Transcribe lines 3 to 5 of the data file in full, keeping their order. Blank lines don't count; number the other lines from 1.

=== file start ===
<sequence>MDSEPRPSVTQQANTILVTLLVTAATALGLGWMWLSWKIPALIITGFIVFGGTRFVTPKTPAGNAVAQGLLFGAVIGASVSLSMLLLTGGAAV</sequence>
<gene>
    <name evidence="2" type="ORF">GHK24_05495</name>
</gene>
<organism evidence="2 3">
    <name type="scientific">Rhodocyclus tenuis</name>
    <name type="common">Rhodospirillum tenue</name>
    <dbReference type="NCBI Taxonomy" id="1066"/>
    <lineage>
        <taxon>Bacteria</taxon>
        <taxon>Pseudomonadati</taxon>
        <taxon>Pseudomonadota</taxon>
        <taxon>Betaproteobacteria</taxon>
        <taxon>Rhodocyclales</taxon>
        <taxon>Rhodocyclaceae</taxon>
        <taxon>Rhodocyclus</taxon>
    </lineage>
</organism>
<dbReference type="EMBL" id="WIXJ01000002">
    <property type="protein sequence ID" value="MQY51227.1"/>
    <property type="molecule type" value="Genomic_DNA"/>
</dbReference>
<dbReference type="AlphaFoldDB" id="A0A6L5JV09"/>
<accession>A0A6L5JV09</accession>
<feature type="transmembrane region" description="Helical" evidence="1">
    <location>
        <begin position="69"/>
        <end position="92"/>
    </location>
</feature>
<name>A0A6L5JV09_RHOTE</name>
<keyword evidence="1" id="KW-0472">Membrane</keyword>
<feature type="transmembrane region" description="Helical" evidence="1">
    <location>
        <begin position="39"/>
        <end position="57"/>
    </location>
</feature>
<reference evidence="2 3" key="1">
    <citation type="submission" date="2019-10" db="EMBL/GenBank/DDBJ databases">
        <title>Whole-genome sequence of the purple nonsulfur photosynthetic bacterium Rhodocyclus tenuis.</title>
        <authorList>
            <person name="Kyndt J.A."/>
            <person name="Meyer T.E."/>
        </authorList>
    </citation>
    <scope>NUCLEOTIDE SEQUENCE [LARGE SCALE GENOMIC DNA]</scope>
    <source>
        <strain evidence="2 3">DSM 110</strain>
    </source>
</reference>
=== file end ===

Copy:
    <name evidence="2" type="ORF">GHK24_05495</name>
</gene>
<organism evidence="2 3">